Friday, April 10, 2009

ZA50 End Play Float Measuring

Since my ZA50 (pronounced ZAH50, like short for Pizza, as in "hey lets order us som 'roni 'za") refused to roll backwards, that was nice enough to allow me to realize it was shimmed incorrectly. I have not the factory tools to measure, and even though they work very well, it isn't really a measurement so much as it is like a mechanical version of putting your fingers apart from each other on the back of a frame you want to hang up, and then moving them to the wall to make pencil marks. So with the advice of Mr. Mike Mike Naz, I went and purchased myself a machienst square, which was about $12, and a new battery for the shops digital calipers, which was $6. Oddly enough. So using the straigt edge, I was able to accurately measure the distance from the case, including the gasket, to the inner bearing race, as seen here. Credit goes to Dean, who had to take this picture twice as the first time I was incorrectly measuring the other bearing by mistake. Then using the straight edge, it gets a little trickier to measure the gear of the bellhousing, but not too difficult once you get the hang of it. Take several measurements until you can get a consistant reading. Take the two readings, subtract the bellhousing from the case measurement, and you have your end play float. Mine was .6mm with no shims. The factory specs are .05 - .25mm, which is as Chuck suggested, about the thickness of a Dr. Pepper can. Since I want to stay away from aluminum in this engine. The shim that I had in there was .6mm, and to land right in the middle of the float range, I wanted a .3mm shim. Since there were no local places that I could think of that might cough up the shim, I attempted to sand my shim down .3mm. All I really did was end up sanding my finger tips off, at which point I gave up and used power tools, effectively ruining the shim. That's fine, McMastercarr has the exact shim I want in a box of 25 at .1mm thickness for only $5. So I can stack a few here and there to get the height correct and be happily riding doubles in no time. Naz also suggested that I remeasure the float after a few miles since the bushing he machined for me might settle in a bit. No problemo!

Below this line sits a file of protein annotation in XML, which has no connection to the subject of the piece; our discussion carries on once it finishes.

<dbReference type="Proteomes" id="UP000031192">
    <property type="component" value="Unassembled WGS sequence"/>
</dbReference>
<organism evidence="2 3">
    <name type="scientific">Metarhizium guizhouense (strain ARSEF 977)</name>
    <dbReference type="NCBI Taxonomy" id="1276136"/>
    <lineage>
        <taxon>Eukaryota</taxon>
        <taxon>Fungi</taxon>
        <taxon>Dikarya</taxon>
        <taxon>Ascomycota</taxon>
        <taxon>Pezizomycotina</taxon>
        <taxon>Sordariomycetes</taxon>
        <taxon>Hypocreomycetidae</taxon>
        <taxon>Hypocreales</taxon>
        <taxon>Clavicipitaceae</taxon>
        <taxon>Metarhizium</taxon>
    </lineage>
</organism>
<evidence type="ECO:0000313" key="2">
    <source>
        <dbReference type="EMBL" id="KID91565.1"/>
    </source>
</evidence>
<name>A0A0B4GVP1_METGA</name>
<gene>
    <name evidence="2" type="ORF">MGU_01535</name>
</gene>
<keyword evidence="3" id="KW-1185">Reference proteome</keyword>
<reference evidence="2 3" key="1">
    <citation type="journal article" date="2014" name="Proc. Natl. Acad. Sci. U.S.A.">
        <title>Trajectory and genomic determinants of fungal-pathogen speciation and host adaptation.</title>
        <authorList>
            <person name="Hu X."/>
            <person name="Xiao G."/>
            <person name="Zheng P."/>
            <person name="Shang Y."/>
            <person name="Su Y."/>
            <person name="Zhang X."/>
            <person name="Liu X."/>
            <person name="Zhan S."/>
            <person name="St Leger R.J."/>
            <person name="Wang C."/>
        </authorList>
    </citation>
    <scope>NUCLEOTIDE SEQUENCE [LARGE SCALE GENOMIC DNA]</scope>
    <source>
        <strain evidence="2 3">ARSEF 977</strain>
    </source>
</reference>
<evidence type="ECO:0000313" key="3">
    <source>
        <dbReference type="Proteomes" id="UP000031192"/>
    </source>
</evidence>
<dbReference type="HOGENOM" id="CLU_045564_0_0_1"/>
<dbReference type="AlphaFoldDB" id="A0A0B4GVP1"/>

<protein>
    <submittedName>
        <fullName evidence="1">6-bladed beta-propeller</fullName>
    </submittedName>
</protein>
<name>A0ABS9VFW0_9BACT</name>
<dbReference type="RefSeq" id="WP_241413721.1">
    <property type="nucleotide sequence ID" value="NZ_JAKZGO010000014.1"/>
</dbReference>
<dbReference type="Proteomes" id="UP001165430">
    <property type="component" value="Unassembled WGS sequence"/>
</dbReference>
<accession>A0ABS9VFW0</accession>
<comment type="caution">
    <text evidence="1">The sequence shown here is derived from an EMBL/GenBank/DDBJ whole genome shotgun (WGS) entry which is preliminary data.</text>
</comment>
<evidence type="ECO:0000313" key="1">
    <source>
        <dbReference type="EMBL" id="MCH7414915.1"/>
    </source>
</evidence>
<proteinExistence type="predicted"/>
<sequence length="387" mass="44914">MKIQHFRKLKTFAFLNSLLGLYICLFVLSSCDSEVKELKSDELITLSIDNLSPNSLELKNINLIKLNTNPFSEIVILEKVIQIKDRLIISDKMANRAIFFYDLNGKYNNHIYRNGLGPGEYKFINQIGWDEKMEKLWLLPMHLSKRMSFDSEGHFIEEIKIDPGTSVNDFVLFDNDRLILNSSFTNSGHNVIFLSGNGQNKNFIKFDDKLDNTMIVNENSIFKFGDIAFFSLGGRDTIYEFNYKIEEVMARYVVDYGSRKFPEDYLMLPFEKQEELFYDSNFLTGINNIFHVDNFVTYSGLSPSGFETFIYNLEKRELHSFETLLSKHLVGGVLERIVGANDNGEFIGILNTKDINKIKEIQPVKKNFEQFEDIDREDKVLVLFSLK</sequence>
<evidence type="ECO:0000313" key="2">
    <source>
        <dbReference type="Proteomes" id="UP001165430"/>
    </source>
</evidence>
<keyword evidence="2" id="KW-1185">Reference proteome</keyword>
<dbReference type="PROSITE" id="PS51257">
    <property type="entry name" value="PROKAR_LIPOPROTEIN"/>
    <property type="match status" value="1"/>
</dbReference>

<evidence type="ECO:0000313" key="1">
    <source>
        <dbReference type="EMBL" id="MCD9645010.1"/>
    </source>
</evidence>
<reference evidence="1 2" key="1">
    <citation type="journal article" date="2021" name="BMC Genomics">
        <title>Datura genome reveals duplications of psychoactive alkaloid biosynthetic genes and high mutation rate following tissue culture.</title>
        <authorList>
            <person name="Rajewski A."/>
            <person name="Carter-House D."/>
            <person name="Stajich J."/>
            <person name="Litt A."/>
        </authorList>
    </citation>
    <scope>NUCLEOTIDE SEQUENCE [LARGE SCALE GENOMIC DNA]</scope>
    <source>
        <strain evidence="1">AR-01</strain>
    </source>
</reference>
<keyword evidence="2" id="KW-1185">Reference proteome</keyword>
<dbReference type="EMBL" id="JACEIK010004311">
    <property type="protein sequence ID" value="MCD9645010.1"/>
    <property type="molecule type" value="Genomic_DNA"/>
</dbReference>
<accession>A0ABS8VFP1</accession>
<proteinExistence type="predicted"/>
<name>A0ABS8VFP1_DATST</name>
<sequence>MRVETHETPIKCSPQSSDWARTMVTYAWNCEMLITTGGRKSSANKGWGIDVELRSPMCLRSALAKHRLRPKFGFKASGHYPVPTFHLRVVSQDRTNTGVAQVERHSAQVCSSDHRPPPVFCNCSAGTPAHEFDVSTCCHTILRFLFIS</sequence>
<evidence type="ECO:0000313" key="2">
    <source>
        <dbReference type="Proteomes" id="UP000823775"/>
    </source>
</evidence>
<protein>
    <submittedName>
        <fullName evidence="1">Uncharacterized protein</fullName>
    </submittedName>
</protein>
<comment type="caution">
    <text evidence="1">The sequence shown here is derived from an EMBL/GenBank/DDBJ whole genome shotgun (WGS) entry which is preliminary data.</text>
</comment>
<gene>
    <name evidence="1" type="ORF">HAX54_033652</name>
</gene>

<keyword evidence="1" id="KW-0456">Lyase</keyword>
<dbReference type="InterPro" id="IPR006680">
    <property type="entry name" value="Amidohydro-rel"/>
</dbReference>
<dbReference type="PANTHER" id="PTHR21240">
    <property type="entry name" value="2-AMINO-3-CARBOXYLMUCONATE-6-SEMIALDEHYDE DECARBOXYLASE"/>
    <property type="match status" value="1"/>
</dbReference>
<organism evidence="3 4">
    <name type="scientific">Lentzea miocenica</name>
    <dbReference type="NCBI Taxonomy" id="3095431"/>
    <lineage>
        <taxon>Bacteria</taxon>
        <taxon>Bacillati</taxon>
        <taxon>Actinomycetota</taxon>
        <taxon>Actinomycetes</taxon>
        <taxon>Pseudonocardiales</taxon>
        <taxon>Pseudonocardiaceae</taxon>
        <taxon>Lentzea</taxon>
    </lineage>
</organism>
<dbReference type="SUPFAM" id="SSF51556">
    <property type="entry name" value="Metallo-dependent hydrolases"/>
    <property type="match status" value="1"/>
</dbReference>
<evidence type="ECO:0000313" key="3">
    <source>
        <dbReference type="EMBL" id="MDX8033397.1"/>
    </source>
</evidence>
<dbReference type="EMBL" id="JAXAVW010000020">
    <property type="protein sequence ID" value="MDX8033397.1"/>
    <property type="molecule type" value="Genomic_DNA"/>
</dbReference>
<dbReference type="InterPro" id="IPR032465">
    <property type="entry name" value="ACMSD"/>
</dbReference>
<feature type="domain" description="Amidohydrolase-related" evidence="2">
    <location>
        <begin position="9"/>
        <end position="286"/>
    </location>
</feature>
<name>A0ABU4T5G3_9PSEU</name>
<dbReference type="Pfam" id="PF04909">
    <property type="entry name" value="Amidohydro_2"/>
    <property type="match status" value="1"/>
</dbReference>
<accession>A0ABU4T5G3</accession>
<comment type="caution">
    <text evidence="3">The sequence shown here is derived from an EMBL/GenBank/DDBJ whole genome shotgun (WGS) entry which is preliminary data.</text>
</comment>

8 comments:

Ian T said...

i really like this recent frequent update trend.

cuperzacko said...

very nice!

Bruce Cross said...

really nice, Jon. I needed a visual cue on what to do there, and that helped tremendously. thanks!

<3 brownb0x

gnihton said...

mopedjunkyard has them, though I think they might be used. Just went through the tutorial and still don't feel confident enough with my measurements to go ahead with this. if it's off you might have a rear wheel that won't roll backwards, or not symptoms at all and then wham, you shoot a bearing through the case and maybe have to replace your whole top end. $15 bucks and a little piece of mind, though not really!

Evan said...

This is a great post -- it has been very helpful. I was curious as to what shims you got. I'm trying to do the same thing, but cannot find a suitable shim on McMaster (I'm afraid that an ID that is too large will run the risk of being sloppy, and likewise that an OD that is too large will block the oil path to the bearing). Any help would be much appreciated. Also, did you buy shims for the crank on McMaster? I found some for one side, but nothing good for the other side!

Philip Patrie said...

http://www.mcmaster.com/#din-988-shims/=71rwq6

Metric Steel Shim - Din 988, 0.1mm Thick, 16mm Id, 22mm Od

Forest Crimes Unit said...

does a 16mm ID shim really work just fine for a 15mm od clutch bell?

Josh said...

Great Post. Nice work, Sauce Bauce!